Donegal South West by-election, 25 November 2010

Outgoing TD: Pat "the Cope" Gallagher, Fianna Fáil (elected to the European Parliament, 5 June 2009)
Elected: Pearse Doherty, Sinn Féin

The politics of Ulster as a whole had been changing considerably since the 1990s. North of the border, the Democratic Unionist Party and Sinn Féin were respectively replacing the Ulster Unionists and the SDLP. The growth of Sinn Féin the western parts of Northern Ireland was huge, with the party easily becoming the dominant nationalist party there. This increase in support was bound to spill over the border, and it quickly began to do so in each general election since 1997. By late 2010, the huge unpopularity suffered by Fianna Fáil as a consequence of their actions in government, as well as the relatively small level of support traditionally offered to Fine Gael in that area, meant that there was a gap to be filled in Donegal. This gap had taken a physical manifestation with the election of Pat "the Cope" Gallagher to the European Parliament in June 2009. Gallagher had represented Donegal South West for Fianna Fáil between 1981 and 1997 and again from 2002 to 2009.

Donegal South West in the 2007 general election
How the parties fared in Donegal South West in the 2007 election, with elected candidates named.  Click to enlarge.
The government delayed the holding of a by-election to fill the vacant seat continuously. The loss of a seat in Dublin South and the failure to win one in Dublin Central in the by-elections of 2009 had illustrated how public opinion was turning against Fianna Fáil. By 4 May 2010, nearly a year after the seat became vacant, Sinn Féin attempted to force the by-election by moving the writ in the Dáil. They were narrowly defeated by Fianna Fáil - two Fianna Fáil TDs accidentally voted with the opposition. Sinn Féin kept up their efforts, and in June SF Senator Pearse Doherty, who ran in the 2007 general election, was granted leave by the High Court for a judicial review into the government's delay tactics in holding the by-election. High Court President Justice Nicholas Kearns ruled that the government was "offending" the Constitution through their "unprecedented" delay in moving the writ.

Eventually, the government announced in early November 2010 that the by-election would be held on the 25th of that month. They also announced their decision to appeal Justice Kearns' ruling to the Supreme Court.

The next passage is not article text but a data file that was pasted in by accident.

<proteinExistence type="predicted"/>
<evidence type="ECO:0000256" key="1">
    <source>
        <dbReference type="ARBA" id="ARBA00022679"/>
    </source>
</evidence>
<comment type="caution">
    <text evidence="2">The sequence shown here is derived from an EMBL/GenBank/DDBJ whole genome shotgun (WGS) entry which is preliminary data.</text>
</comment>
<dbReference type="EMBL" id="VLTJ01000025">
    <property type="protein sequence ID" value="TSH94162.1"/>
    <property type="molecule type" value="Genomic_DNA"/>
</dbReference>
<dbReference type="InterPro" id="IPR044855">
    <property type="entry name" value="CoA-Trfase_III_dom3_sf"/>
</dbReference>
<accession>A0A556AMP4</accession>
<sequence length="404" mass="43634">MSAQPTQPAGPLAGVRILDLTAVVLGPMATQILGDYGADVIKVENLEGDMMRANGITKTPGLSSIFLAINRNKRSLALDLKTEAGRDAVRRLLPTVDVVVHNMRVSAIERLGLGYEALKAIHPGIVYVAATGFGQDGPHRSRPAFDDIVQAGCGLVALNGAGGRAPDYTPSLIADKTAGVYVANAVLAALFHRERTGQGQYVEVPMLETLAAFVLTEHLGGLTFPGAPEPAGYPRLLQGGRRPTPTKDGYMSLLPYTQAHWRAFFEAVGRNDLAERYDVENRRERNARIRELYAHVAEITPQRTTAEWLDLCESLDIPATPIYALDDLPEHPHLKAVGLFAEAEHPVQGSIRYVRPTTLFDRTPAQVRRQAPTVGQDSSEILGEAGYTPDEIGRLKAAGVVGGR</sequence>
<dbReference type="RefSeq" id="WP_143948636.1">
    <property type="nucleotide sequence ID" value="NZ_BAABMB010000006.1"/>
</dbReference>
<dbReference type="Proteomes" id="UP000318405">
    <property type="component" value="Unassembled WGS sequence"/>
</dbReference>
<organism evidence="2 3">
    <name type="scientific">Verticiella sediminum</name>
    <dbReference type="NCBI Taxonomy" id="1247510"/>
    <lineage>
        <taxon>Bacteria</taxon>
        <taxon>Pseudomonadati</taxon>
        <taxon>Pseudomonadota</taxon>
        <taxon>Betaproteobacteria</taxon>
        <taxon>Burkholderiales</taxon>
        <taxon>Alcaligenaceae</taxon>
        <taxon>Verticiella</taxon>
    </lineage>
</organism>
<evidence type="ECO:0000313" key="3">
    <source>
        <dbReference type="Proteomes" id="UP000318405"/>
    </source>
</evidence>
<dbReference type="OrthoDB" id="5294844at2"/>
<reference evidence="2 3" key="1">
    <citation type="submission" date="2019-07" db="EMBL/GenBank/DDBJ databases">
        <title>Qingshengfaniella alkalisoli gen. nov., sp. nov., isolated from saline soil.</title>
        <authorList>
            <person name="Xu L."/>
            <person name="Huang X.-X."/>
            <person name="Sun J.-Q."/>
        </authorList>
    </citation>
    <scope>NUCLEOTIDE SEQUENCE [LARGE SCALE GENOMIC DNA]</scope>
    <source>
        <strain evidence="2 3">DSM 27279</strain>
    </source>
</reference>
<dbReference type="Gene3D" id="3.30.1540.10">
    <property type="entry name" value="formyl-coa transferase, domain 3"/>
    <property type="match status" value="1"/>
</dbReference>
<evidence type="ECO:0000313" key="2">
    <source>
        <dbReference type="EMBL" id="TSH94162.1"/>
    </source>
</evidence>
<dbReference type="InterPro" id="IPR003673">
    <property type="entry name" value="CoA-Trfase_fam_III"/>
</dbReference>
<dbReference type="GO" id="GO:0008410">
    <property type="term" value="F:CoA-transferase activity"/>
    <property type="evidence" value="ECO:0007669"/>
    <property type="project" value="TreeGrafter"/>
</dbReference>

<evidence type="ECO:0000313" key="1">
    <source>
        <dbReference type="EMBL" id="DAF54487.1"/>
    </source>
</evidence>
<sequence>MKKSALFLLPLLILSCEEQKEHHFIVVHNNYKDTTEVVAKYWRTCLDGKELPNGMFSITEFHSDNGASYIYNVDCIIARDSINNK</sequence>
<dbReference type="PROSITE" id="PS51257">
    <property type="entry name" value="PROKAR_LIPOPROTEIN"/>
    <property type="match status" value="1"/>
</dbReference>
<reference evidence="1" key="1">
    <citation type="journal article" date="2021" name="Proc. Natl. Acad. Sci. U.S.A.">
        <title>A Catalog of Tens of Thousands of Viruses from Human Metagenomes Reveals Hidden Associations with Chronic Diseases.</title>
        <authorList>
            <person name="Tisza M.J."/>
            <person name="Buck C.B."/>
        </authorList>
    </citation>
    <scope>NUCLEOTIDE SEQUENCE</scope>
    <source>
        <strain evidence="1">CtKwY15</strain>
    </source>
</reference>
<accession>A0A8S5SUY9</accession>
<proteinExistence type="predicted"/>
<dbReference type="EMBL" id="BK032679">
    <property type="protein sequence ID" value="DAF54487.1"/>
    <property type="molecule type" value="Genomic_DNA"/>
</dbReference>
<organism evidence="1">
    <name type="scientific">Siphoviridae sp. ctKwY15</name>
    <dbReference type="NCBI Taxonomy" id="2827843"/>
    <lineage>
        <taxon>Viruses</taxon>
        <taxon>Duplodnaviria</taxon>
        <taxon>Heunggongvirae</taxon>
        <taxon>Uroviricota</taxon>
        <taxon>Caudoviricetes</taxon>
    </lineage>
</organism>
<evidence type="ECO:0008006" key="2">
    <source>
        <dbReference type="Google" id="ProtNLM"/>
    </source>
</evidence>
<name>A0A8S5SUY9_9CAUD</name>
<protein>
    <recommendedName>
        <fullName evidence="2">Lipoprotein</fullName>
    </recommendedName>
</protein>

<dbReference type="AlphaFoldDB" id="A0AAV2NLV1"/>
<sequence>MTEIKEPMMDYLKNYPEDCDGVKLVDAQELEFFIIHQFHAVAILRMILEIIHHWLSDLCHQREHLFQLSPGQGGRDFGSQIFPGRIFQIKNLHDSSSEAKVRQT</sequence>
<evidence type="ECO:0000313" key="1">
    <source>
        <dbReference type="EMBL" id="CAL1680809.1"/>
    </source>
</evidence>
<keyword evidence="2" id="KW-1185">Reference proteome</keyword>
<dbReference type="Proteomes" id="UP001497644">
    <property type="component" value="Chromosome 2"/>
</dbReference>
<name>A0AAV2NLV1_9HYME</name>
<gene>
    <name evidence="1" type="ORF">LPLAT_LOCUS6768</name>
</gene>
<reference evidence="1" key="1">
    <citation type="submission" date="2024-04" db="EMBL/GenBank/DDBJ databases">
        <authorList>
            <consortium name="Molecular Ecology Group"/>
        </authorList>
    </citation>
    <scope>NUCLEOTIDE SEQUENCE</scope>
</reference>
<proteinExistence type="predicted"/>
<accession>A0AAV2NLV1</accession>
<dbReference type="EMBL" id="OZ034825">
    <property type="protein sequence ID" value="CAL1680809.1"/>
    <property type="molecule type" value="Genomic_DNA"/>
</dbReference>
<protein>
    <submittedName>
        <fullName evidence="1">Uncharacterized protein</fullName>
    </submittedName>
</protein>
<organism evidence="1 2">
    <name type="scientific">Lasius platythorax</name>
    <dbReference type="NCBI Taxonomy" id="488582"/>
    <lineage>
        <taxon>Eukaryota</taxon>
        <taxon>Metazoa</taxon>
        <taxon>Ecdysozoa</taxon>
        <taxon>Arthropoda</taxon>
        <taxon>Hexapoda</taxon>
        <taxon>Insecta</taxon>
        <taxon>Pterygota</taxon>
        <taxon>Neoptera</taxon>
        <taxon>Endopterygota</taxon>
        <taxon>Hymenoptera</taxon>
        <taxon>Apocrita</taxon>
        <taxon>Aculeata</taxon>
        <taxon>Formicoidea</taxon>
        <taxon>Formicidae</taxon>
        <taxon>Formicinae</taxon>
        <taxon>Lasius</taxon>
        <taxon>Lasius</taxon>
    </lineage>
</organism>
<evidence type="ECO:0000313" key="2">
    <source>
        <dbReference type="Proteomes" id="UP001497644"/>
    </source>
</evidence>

Donegal South West by-election, 25 November 2010
The votes won by each candidate in the by-election. Click to enlarge.
Doherty's exposure in the run-up to the announcement, as well as his efforts to see the by-election being called, led to a huge amount of support for him. He was widely expected to win the seat, and he topped the poll on the first count. Unlike in the last two by-elections, Fianna Fáil's Brian Ó Domhnaill came second, although they won just over half of the first preference votes won by Doherty. Fine Gael's Barry O'Neill came third. Fourth place went to independent left-wing candidate Thomas Pringle, while the Labour Party enjoyed a better than usual Donegal performance, with Frank McBrearty running as their candidate. 

During the by-election campaign, the Taoiseach Brian Cowen announced that, in response to various pressures, he would call a general election in the early part of 2011. This prompted the other independent candidate, Ann Sweeney, to boycott the by-election and call it a "farce" coming so close to a general election. The voters of Donegal South West did not share her thoughts, with a turnout of 57%.

In that general election, Doherty was re-elected with an even bigger margin, while Fine Gael's Dinny McGinley also held his seat. The outgoing Tánaiste, Mary Coughlan, previously a poll-topper in the constituency, was roundly defeated by Thomas Pringle, ending any kind of Fianna Fáil representation in Donegal South West. The election of Pádraig Mac Lochlainn in Donegal North East signals that Donegal may go from being a Fianna Fáil stronghold to a Sinn Féin stronghold, a possibility enhanced by the increasing popularity of Sinn Féin both nationally and in the Ulster constituencies.